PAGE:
BAE Systems expanded its hard armor insert line in 2007 to include the ECLiPSE® Performance Gear SOLAR™ series. The SOLAR™ series of inserts meet specifications set forth by the Special Operations Forces Equipment Advanced Requirements (SPEAR) under its Body Armor and Load Carrying System program. 

BAE Systems is a leading provider of Soldier protective and load carrying equipment in the United States, producing a significant portion of the nation’s body armor, tactical vests, combat helmets and load carrying systems. Not only is the company focused on the design, development and production of leading edge survivability products, its integration of advanced materials into manufacturing, rigorous product testing, and field trials support the company’s focus on the men and women who serve in the Armed Forces.

Mar 24, 2011

Surefire tweaks High Capacity Mag; new ship date 6/30

Surefire shared some hot footage of a 100 round High Capacity Magazine function test with us. They ran 5 100-round mags back-to-back turning an M4 gas tube into a light bulb in the process. Don’t try this with your own, stock AR, though. They used a heavy-barrel, select-fire milspec Colt with a beefed up gas tube to deal with the extreme heat produced by 500 rounds of continuous fire. Watch it glow. Try this with your AR and you’ll watch the gas tube melt.
As far as the ship date of the new mags, Surefire representative Ron Canfield tells us the company has delayed both models if the HCM to make minor changes to the mags to guarantee they function in the broadest number of AR platforms possible. The new ship date is June 30, 2011.

Mar 22, 2011

U.S. Air Force F-15E Strike Eagle malfunctions over Libya, pilots safe.

Two crew members ejected from their U.S. Air Force F-15E Strike Eagle when the aircraft experienced equipment malfunction over northeast, Libya, March 21, at approximately 10:30 p.m. CET.
Both crew members ejected and are safe.
The aircraft, based out of Royal Air Force Lakenheath, England, was flying out of Aviano Air Base in support of Operation Odyssey Dawn at the time of the incident.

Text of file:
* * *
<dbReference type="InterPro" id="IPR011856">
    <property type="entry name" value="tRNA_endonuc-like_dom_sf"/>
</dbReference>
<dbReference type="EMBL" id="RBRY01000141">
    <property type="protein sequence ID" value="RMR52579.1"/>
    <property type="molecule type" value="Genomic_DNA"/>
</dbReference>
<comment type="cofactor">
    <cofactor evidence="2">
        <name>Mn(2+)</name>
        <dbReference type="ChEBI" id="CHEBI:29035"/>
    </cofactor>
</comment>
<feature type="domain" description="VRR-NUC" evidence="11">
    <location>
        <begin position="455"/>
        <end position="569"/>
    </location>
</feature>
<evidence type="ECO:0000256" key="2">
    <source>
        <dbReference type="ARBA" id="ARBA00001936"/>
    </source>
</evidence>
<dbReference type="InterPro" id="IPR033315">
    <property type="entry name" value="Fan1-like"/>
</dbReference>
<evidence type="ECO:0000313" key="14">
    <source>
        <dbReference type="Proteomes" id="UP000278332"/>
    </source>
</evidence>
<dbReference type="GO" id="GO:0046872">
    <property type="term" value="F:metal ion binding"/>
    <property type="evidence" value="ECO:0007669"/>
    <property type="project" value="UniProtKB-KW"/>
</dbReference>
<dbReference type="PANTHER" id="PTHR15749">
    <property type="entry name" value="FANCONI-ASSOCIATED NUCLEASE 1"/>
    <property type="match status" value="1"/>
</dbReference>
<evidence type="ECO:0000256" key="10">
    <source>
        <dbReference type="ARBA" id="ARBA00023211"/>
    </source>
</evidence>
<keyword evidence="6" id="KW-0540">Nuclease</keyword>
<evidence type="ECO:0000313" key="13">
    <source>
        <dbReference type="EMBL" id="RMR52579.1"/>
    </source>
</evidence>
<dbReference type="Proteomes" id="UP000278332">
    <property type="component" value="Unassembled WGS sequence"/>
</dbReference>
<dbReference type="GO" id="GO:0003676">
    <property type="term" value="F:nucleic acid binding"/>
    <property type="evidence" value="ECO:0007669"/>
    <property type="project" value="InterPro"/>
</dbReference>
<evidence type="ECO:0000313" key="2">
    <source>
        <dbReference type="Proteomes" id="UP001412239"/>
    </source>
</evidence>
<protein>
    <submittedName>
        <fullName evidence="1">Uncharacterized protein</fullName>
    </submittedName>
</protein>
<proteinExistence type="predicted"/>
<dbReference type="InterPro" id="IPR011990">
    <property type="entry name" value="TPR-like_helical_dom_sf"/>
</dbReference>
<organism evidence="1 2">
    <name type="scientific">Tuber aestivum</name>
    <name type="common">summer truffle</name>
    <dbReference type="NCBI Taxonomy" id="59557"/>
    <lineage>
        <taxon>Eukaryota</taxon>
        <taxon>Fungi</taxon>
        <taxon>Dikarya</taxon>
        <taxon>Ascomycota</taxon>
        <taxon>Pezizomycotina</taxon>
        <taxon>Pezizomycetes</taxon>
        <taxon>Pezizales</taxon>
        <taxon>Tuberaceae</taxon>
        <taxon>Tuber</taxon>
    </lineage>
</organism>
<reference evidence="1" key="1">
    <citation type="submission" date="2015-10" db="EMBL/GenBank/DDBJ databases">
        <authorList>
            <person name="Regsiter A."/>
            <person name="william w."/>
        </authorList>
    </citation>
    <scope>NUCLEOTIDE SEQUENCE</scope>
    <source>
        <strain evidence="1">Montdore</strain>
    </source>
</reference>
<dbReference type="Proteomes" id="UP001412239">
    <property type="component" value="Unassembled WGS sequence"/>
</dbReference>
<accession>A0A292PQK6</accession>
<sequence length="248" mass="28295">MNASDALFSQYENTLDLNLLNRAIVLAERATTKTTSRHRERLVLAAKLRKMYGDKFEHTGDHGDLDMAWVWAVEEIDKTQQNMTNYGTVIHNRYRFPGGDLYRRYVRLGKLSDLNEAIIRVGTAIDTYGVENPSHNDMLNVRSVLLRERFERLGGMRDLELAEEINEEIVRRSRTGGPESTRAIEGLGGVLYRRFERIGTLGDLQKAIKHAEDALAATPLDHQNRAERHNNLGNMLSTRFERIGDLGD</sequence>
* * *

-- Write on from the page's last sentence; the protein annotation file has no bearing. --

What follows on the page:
The cause of the incident is under investigation.
The identities will be released after the next of kin have been notified.
Joint Task Force Odyssey Dawn is the U.S. Africa Command task force established to provide operational and tactical command and control of U.S. military forces supporting the international response to the unrest in Libya and enforcement of United Nations Security Council Resolution (UNSCR) 1973. UNSCR 1973 authorizes all necessary measures to protect civilians in Libya under threat of attack by Qadhafi regime forces.

Mar 19, 2011

Machinist creates universal MRAP key

KHOWST PROVINCE, Afghanistan (Mar. 2011) - Innovations in military equipment and tools are often the result of many hours of research and development, along with the expenditure of significant amounts of taxpayer dollars.

However, this need not be the case, as Cpl. Scott Mayer, a machinist of the 6th Squadron, 4th Cavalry Regiment, 3rd Brigade Combat Team, 1st Infantry Division, Task Force Duke, has shown by developing a universal key that will unlock all varieties of lock used to secure the doors on the Mine-Resistant, Ambush Protected family of military vehicles.
The key is the result of Mayer's ability to identify a potential issue and come up with a simple, inexpensive solution that took him less than an hour to make in his welding shop.
"I'm a machinist," said the Lubbock, Texas, native, "and from day one we are taught to think outside the box to solve problems."

MRAP vehicles come in several different variants, each of which uses a different type of lock. Some variants even have as many as three different types of door locks on the same vehicle, all with a unique outer access point designed to allow them to be unlocked from the outside using the proper tool.
Creating a universal key that fits all locks could make a huge difference in responding to emergency situations when every second counts.
Mayer is currently working on more keys, intending build enough to supply each vehicle in 6-4 Cav.
"I just hope that, in urgent situations, we won't have to worry whether or not we have the right key," said Mayer, "and we can rely on one key to get us out of any vehicle.

Heavy body armor result of over-engineering

IOTV components
WASHINGTON (Army News Service, March 18, 2011) -- The armor plates used in the plate carriers and IOTV Soldiers wear in combat are safe -- maybe too safe.

The ceramic enhanced small arms protective inserts worn in the improved outer tactical vests and lighter plate carriers are designed to provide ballistic protection to Soldiers in combat. But they are heavy, and industry is at an impasse when it comes to developing new armor technology that is as safe, yet lighter, said Brig. Gen. Peter Fuller, Program Executive Officer Soldier.